Junius Pile-on Morgan
Another day, another pressure point for JPMorgan. The latest rebuke of the U.S. bank’s board arrived on Tuesday from proxy adviser Glass Lewis, which like Institutional Shareholder Services helps investors make up their minds about how to vote at the annual meetings of companies. Both firms are now arguing for JPMorgan to split the roles of chairman and chief executive.
A year ago, making Jamie Dimon relinquish one of the titles would have been a profoundly punitive act. He’d only recently issued a mea culpa over the so-called “whale trade” that revealed the bank’s liquidity management office was effectively being run as a proprietary trading profit center. Though a noticeable blemish on Dimon’s tenure, for shareholders the kerfuffle amounted to a bottom-line blooper.
This time feels different. While there’s no doubt the $6 billion loss served as a reminder of JPMorgan’s complexity, there has been a noticeable shift among the American investing public on the philosophical and practical merits of appointing chairmen to companies that can help guide – and yes, hire and fire – chief executives.
If anything, the mistake in the approach of proxy advisers and other advocates for installing an independent chairman is that they’re approaching the matter selectively. By not issuing a blanket box-check, applicable to all companies regardless of the perceived superhumanity of the CEO, to vote in favor of a split, they do themselves a disservice.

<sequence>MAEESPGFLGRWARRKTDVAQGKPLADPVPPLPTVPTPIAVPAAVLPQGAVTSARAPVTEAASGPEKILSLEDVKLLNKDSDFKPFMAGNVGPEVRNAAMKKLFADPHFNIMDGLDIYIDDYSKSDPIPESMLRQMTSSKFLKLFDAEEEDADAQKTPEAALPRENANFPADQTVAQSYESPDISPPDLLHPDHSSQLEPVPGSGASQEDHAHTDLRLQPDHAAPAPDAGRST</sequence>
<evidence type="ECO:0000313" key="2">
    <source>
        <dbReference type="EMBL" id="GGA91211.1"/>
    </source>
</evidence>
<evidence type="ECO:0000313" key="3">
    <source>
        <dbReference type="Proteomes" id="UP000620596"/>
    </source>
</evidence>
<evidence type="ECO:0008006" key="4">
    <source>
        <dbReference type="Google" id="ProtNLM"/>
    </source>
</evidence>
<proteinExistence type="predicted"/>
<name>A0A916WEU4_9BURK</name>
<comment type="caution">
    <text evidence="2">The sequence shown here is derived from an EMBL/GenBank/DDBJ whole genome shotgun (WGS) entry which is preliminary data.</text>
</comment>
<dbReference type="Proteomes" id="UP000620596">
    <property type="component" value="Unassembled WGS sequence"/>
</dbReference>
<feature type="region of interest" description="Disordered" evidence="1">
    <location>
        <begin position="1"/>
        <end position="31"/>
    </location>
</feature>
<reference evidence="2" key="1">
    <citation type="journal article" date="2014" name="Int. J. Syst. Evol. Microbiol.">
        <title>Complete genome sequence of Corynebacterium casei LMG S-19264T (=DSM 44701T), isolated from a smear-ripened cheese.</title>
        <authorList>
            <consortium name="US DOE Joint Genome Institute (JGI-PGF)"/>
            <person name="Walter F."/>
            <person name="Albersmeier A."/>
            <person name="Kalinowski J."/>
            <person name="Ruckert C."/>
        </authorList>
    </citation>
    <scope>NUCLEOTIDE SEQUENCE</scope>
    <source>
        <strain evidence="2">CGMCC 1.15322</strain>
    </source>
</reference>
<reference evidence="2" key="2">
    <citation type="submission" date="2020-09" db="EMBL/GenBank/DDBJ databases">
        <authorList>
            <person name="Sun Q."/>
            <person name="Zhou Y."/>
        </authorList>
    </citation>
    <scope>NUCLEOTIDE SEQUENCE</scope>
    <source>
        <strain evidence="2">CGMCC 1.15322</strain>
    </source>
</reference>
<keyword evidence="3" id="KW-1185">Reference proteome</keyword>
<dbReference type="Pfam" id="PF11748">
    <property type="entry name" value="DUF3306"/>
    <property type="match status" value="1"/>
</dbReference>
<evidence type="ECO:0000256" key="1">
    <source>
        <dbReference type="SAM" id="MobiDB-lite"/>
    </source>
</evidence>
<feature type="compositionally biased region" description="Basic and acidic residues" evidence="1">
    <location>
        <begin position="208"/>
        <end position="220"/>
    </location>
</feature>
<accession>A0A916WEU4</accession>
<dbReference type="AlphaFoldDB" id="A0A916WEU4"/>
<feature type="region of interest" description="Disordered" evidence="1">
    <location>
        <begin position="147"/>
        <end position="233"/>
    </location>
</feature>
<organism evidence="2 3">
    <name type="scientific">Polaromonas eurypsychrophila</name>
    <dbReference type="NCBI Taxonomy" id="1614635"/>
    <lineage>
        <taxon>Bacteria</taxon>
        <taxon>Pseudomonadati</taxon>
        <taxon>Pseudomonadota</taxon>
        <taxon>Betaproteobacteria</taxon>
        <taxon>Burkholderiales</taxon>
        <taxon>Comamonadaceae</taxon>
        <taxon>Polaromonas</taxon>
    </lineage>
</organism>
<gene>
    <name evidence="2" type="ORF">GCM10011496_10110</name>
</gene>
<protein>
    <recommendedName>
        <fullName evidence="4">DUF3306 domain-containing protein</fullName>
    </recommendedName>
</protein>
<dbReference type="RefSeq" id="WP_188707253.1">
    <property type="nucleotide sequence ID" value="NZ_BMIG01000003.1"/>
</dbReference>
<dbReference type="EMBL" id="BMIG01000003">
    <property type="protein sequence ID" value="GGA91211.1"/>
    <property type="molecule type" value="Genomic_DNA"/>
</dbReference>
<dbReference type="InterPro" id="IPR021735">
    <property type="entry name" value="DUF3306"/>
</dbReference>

With few exceptions, executives and their boards see a separation of the roles as a punitive response. As with Bank of America and the dearly departed Wachovia and Washington Mutual during the financial crisis, the decision was made to “strip” a title from a poorly performing executive rather than to assist the CEO by providing an able-bodied chairman to provide cover with regulators and shareholders.
It will be evident in a couple of weeks whether a majority of JPMorgan shareholders are swayed by ISS and Glass Lewis, after 40 percent voted to split the chairman and CEO roles last year. Imperial or not, though, Dimon has been a relatively good steward of the bank. A change in title alone would be an odd reason to hasten his succession.
Over time, all big and complicated companies should be governed by a chairman who can make, as Warren Buffett says, the decision about whether the right CEO is in place. To avoid the stigma, it should be all or none in Corporate America.